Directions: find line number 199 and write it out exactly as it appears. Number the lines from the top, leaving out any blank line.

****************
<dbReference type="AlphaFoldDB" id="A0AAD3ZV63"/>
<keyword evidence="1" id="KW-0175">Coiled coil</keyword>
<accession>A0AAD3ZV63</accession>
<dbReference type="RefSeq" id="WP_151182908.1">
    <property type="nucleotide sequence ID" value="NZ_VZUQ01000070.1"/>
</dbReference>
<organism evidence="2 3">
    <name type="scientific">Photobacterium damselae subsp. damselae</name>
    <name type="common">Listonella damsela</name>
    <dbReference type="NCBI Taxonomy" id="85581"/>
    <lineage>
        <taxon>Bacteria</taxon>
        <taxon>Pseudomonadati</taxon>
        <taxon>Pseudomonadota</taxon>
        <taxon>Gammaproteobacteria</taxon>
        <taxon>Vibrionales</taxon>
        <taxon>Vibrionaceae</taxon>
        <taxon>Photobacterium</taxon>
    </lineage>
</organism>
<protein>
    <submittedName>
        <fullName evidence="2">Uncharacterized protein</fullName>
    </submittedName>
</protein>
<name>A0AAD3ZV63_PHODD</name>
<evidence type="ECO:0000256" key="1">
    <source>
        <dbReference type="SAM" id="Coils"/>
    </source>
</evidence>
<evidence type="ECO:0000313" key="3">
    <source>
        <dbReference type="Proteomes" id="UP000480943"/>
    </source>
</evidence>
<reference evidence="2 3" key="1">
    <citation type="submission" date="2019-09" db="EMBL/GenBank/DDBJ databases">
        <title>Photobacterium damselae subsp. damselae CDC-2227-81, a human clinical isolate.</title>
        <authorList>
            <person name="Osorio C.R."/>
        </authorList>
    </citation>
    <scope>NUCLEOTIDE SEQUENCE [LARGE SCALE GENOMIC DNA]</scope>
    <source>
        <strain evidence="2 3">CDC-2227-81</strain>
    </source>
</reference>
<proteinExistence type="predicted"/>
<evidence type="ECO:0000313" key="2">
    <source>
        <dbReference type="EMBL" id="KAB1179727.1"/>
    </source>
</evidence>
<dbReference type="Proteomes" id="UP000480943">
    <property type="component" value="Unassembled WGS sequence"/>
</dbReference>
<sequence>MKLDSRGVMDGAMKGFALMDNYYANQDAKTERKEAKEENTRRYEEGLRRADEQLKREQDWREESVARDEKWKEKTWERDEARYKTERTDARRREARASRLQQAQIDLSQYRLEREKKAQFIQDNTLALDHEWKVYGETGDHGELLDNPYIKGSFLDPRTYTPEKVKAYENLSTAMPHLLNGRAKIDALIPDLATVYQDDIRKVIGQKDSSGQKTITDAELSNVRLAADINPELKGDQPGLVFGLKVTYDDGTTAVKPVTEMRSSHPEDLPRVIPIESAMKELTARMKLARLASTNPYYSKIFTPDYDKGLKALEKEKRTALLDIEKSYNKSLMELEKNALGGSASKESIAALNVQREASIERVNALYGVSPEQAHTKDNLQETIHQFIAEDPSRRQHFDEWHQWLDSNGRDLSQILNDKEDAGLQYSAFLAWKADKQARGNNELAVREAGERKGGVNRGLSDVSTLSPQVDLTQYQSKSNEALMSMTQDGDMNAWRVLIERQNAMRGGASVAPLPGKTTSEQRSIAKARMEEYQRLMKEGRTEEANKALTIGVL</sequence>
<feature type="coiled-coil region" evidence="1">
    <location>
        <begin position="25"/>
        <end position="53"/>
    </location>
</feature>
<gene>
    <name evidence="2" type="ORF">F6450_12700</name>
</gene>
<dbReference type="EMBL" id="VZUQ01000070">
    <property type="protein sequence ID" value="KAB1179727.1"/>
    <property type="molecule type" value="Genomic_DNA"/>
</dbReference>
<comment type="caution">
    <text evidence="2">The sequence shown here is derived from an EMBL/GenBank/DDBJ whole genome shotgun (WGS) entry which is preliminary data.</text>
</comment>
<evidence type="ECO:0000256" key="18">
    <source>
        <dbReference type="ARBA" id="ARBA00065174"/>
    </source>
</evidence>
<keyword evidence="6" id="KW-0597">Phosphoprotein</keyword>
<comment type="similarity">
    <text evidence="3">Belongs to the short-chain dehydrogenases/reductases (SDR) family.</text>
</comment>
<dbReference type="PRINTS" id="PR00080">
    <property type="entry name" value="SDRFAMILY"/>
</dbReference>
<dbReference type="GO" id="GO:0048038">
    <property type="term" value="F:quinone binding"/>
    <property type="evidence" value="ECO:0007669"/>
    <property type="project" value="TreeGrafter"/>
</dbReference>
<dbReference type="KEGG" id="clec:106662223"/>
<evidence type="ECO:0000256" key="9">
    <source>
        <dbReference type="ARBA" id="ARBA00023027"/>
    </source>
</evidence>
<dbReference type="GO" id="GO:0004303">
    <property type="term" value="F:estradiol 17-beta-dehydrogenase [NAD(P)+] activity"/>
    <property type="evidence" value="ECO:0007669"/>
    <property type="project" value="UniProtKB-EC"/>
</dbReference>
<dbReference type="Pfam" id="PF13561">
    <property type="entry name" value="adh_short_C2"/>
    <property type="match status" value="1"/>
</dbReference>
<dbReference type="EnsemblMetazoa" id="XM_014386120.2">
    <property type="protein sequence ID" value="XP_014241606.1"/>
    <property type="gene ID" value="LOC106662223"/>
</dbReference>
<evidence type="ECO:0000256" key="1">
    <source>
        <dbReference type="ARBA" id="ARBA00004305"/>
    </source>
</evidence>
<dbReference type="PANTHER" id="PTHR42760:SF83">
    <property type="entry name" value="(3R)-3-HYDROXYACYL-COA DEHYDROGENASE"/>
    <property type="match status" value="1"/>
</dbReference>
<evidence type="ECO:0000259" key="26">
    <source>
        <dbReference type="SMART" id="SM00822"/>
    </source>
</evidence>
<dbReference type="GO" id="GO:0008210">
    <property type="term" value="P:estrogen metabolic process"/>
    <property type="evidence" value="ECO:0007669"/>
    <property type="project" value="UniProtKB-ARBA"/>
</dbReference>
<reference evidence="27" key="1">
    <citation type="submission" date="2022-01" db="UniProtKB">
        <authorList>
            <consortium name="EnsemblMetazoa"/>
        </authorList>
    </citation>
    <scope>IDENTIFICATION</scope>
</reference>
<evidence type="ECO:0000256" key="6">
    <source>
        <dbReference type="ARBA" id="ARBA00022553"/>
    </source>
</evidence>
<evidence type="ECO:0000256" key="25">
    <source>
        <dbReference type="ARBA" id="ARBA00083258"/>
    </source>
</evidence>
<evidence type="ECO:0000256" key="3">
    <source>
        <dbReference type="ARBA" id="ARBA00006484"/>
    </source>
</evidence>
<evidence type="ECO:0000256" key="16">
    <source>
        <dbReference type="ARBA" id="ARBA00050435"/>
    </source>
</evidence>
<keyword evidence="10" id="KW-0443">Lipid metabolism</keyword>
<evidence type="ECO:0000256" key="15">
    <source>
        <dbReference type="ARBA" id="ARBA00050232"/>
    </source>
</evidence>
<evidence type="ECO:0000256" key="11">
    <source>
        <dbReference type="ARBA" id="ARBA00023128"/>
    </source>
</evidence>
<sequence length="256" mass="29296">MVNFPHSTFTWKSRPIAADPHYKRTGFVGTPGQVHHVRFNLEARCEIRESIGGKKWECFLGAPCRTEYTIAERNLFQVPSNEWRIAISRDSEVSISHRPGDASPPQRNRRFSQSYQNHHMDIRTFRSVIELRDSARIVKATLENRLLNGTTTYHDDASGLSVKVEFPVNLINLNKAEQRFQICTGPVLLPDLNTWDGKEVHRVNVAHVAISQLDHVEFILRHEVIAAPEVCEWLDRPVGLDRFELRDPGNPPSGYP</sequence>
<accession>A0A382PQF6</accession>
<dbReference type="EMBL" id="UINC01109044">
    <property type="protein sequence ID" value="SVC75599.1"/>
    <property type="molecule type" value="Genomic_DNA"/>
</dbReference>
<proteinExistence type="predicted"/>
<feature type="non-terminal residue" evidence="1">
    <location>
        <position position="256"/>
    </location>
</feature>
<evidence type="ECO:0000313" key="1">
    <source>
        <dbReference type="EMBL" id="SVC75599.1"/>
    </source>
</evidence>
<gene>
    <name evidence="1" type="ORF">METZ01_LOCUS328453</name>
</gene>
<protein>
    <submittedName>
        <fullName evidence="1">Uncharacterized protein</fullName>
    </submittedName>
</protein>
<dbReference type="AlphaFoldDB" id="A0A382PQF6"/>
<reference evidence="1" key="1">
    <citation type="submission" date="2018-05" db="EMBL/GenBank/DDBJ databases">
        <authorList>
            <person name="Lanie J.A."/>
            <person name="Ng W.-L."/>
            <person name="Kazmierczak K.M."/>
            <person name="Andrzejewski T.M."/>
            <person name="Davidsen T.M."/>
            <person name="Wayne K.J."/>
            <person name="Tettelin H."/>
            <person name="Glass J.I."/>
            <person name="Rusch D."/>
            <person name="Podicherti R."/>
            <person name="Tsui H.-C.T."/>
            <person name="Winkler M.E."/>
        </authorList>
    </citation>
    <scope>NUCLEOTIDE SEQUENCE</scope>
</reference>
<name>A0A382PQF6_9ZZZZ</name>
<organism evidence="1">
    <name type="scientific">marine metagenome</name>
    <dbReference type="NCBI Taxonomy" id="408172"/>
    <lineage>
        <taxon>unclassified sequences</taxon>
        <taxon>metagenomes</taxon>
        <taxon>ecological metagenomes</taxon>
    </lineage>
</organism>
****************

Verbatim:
            <person name="Ng W.-L."/>